The news came courtesy of the journalism nonprofit Poynter, which has fact-checking efforts of its own, reports Mashable.
It sounds essentially the same as what Facebook has been doing since shortly after the 2016 US presidential election. Any post that could be hazardously false will be sent to the same place as their Facebook counterparts, with fact-checkers deciding whether or not to reduce their reach or not.
On Instagram, posts that get flagged as false will stop showing up in the Explore tab and in the results of hashtag searches. An Instagram spokesperson told Poynter that it can take “automatic action” against false images shared on both Facebook and Instagram.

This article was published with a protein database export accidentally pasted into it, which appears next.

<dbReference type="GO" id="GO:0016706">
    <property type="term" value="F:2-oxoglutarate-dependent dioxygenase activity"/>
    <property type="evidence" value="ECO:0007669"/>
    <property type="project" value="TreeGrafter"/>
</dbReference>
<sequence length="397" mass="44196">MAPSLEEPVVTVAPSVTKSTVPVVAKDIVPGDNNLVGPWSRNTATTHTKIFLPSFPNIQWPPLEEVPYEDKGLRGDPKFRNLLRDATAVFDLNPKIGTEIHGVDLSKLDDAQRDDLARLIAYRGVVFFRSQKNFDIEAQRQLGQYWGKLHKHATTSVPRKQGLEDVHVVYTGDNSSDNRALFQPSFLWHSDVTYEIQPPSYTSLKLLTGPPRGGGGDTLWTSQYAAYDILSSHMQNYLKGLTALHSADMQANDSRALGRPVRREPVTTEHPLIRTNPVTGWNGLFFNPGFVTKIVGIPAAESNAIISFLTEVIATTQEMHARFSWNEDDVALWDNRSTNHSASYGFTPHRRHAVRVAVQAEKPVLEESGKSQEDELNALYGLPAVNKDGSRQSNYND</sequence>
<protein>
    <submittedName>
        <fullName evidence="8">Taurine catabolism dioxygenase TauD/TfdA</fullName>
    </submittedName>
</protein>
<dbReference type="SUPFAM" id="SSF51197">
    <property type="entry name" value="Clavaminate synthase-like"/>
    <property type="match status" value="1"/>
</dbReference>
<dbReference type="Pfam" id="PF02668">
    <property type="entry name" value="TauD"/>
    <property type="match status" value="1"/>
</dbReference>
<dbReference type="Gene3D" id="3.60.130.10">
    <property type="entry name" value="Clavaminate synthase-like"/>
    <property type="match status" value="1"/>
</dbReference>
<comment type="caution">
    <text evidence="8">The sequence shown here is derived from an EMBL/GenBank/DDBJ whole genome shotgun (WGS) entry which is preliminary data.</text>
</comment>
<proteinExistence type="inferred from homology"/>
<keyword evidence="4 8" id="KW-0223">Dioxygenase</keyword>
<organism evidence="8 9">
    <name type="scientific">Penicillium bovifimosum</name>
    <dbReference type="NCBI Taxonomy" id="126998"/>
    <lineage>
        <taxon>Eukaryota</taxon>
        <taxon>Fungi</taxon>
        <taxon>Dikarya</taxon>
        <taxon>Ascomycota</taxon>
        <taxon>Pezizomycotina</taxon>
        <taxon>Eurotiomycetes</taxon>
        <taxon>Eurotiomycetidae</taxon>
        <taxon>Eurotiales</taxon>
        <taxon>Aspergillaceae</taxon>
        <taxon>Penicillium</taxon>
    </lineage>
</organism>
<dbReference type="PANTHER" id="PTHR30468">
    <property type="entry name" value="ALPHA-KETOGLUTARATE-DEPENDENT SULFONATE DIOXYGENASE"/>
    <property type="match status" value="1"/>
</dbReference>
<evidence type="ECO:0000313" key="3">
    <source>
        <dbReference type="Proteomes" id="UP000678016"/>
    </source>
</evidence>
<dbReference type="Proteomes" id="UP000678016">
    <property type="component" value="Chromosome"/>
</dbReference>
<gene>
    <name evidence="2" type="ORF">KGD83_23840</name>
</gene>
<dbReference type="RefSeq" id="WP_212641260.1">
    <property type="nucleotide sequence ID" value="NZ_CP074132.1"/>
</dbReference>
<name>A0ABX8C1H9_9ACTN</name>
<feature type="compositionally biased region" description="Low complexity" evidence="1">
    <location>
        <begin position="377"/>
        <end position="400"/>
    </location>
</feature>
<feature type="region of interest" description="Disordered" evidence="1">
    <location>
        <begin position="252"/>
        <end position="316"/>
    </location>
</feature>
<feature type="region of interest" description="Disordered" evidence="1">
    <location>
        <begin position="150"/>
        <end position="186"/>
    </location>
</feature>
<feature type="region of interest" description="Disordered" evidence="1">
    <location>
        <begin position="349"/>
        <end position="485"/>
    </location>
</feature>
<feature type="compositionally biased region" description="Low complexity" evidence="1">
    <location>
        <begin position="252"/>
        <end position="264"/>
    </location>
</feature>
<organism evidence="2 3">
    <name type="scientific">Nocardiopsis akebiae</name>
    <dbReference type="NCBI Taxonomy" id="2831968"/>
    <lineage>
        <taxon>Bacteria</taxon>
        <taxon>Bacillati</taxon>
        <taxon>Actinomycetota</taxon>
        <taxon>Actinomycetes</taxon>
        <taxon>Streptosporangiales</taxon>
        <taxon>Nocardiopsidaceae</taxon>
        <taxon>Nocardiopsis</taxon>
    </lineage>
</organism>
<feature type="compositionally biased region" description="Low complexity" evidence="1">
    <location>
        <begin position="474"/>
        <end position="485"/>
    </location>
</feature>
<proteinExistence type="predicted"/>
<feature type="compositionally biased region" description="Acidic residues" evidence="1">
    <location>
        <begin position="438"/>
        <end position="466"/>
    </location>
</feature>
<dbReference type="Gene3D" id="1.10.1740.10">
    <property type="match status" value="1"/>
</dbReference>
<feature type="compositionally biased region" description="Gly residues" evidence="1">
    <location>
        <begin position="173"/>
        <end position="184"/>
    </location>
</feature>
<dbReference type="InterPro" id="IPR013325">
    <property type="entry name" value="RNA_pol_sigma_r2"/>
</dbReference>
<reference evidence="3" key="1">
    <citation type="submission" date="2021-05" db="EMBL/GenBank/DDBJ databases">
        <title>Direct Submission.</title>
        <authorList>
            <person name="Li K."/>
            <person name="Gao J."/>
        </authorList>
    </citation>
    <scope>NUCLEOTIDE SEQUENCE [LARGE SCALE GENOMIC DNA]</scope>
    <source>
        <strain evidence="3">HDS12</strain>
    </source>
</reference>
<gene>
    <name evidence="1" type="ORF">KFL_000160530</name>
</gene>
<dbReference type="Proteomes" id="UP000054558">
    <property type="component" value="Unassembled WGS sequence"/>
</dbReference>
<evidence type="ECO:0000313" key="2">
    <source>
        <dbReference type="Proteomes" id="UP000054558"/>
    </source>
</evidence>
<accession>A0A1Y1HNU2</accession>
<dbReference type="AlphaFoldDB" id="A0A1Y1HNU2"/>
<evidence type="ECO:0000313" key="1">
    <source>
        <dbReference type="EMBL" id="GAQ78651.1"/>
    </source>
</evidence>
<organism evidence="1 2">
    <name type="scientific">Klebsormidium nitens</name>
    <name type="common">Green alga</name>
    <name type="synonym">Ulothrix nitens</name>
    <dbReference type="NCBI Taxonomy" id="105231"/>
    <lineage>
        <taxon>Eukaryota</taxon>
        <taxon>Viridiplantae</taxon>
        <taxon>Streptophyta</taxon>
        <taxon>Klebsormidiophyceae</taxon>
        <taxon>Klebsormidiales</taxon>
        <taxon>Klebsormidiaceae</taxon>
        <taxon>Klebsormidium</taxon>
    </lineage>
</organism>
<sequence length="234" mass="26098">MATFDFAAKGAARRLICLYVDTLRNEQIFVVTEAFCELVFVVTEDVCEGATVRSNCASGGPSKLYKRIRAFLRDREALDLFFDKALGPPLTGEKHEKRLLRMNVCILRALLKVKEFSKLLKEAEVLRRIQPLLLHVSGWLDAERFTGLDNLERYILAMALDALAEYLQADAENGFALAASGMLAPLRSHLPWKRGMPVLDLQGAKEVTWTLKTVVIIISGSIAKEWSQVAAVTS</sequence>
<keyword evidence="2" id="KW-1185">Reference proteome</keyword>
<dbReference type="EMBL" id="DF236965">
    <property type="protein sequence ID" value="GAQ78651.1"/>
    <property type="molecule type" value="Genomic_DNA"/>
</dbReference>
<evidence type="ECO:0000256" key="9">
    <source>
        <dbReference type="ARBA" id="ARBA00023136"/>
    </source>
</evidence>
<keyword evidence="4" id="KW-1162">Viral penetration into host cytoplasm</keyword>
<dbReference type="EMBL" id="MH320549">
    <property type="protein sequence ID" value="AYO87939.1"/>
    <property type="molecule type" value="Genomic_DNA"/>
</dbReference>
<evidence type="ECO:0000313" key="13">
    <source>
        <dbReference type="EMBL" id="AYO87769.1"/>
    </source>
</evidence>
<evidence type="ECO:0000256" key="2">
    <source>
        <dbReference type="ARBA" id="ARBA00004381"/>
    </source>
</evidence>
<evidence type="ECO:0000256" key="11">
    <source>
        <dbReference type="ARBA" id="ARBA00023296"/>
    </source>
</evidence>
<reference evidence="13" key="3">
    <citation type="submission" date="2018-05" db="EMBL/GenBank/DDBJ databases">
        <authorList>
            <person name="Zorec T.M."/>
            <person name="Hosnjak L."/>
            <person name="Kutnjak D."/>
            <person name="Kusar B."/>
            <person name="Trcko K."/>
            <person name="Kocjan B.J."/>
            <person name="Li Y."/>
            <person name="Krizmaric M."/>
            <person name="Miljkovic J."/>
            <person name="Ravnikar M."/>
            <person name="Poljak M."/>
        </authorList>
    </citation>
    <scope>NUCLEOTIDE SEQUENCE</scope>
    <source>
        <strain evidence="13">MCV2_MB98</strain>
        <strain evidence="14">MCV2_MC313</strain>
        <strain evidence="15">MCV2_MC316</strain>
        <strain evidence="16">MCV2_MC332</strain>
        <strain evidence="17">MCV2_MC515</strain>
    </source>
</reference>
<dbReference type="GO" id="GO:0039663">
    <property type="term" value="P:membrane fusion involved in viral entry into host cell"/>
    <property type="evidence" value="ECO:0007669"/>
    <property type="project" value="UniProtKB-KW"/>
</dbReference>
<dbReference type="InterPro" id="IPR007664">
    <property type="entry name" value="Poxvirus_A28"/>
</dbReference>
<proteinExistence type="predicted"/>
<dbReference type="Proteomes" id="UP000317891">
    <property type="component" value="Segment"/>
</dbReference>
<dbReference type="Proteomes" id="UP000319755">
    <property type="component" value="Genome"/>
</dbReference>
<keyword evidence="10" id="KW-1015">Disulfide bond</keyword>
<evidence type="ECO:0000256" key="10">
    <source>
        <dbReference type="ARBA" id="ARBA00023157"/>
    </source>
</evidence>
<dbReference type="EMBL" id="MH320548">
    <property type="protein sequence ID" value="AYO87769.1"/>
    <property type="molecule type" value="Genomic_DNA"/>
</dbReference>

Facebook’s fact-checking efforts have not been universally well-received since they started in late 2016. Popular fact-checking resource Snopes publicly split with Facebook earlier this year, months after a former Snopes employee said Facebook’s efforts were more akin to a PR stunt.
The company also set up a “war room” to combat disinformation campaigns during U.S. midterm elections in 2018. The room had been emptied out by late November, but Facebook has continued to at least nominally fight disinformation ahead of elections in other countries.